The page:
These days, you can get soy versions of just about any meat -- from hot dogs to buffalo wings. If you're lactose-intolerant you can still enjoy soy ice-cream and soy milk on your cereal. If you're out for a hike and need a quick boost of energy, you can nibble on soy candy bars.
Soy is a lucrative industry. According to Soyfoods Association of North America, from 1992 to 2008, sales of soy foods have increased from $300 million to $4 billion. From sales numbers to medical endorsements, it would seem that soy has reached a kind of miracle food status.
In 2000 the American Heart Association gave soy the thumbs up and the FDA proclaimed: "Diets low in saturated fat and cholesterol that include 25 grams of soy protein a day may reduce the risk of heart disease." Over the course of the last decade medical professionals have touted its benefits in fighting not just cardiovascular disease, but cancers, osteoporosis and diabetes.
But soy's glory days may be coming to an end. New research is questioning its health benefits and even pointing out some potential risks. Although definitive evidence may be many years down the road, the American Heart Association has quietly withdrawn its support. And some groups are waging an all-out war, warning that soy can lead to certain kinds of cancers, lowered testosterone levels, and early-onset puberty in girls.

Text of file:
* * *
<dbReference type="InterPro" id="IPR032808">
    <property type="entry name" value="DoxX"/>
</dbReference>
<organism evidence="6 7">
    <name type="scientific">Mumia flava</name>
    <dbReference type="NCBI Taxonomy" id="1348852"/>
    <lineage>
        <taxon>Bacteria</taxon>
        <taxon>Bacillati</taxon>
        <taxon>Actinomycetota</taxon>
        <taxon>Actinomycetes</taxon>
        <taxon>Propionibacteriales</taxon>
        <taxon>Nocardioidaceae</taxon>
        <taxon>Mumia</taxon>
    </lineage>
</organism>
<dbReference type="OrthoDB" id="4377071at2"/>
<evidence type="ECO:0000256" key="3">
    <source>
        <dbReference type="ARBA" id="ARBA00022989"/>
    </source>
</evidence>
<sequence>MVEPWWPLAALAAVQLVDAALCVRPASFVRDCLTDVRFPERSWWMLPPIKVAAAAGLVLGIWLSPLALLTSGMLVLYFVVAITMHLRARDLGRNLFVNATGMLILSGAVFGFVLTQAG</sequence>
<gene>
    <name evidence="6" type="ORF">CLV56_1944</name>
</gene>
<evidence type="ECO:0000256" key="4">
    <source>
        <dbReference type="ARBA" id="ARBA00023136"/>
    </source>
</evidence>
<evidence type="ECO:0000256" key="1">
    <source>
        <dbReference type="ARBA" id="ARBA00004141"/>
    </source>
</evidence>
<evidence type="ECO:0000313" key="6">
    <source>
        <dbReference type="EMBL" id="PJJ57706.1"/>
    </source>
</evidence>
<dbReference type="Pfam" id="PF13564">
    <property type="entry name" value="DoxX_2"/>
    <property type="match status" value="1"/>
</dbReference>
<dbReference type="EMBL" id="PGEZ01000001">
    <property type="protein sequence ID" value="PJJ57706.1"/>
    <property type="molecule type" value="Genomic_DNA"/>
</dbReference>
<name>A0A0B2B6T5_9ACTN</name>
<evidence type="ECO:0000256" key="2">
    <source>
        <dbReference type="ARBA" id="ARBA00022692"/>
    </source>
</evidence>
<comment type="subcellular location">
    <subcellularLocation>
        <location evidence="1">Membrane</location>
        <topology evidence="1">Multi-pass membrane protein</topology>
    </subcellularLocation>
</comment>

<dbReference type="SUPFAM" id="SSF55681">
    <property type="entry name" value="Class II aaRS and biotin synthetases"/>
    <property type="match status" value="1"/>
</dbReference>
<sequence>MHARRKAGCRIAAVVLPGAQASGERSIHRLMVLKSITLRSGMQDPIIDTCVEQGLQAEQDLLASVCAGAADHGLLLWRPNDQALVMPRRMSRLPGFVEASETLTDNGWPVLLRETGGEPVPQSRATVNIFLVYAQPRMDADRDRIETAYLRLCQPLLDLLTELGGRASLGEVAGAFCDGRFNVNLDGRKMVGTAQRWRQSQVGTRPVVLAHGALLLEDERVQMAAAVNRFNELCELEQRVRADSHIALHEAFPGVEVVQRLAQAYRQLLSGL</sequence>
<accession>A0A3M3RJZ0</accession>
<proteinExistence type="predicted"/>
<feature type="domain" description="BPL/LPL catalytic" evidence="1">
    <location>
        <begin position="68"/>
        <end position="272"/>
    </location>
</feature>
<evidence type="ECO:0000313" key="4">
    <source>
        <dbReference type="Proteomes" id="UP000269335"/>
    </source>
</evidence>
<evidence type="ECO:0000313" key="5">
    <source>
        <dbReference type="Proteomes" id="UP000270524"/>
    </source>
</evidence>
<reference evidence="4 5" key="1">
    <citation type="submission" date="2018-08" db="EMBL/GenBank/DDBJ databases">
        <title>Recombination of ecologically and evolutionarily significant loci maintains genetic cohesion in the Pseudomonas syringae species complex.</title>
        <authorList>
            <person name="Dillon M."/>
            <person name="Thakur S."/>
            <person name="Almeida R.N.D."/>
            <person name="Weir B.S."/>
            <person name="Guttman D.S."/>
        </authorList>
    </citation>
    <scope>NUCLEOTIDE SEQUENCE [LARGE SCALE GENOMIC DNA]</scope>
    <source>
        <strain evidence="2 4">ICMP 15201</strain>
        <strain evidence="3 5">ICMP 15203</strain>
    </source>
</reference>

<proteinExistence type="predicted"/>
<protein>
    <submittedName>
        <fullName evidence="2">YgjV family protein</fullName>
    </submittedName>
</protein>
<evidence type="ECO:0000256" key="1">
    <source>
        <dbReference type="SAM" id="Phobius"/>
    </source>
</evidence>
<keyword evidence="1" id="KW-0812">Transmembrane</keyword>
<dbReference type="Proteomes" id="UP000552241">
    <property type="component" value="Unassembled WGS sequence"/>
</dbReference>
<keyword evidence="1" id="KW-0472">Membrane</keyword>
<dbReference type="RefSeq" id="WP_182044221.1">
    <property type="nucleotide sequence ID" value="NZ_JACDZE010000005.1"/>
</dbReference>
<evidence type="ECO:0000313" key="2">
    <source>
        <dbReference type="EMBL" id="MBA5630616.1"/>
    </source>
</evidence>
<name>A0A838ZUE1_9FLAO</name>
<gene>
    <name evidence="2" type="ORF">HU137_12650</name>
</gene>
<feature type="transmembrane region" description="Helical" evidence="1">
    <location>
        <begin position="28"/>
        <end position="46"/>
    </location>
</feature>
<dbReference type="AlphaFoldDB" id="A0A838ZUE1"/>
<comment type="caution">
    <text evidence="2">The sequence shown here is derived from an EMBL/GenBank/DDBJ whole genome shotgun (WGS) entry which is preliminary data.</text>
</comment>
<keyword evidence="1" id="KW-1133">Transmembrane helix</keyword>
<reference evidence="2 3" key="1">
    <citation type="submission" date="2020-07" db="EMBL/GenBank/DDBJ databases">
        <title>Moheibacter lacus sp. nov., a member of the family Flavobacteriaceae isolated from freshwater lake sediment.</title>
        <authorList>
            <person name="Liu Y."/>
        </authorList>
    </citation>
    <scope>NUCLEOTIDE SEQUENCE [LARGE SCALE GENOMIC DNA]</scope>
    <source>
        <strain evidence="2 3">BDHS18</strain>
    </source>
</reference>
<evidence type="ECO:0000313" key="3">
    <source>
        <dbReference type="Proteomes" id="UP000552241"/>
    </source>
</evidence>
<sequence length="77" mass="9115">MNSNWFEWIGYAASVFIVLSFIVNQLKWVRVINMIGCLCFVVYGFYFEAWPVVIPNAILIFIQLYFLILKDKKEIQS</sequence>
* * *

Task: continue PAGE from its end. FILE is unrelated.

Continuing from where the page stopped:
Most of the soy eaten today is also genetically modified, which may pose another set of health risks. The environmental implications of soy production, including massive deforestation, increased use of pesticides and threats to water and soil, are providing more fodder for soy's detractors.
All of this has many people wondering if they should even be eating it at all. And you are most likely eating it. Even if you're not a vegetarian or an avid tofu fan, there is a good chance you're still eating soy. Raj Patel, author of Stuffed and Starved, explains that soy is now an ingredient in three-quarters of processed food on the market and just about everything you'd find in a fast food restaurant. It's used as filler in hamburgers, as vegetable oil and an emulsifier. It's in salad dressing, macaroni and cheese, and chicken nuggets.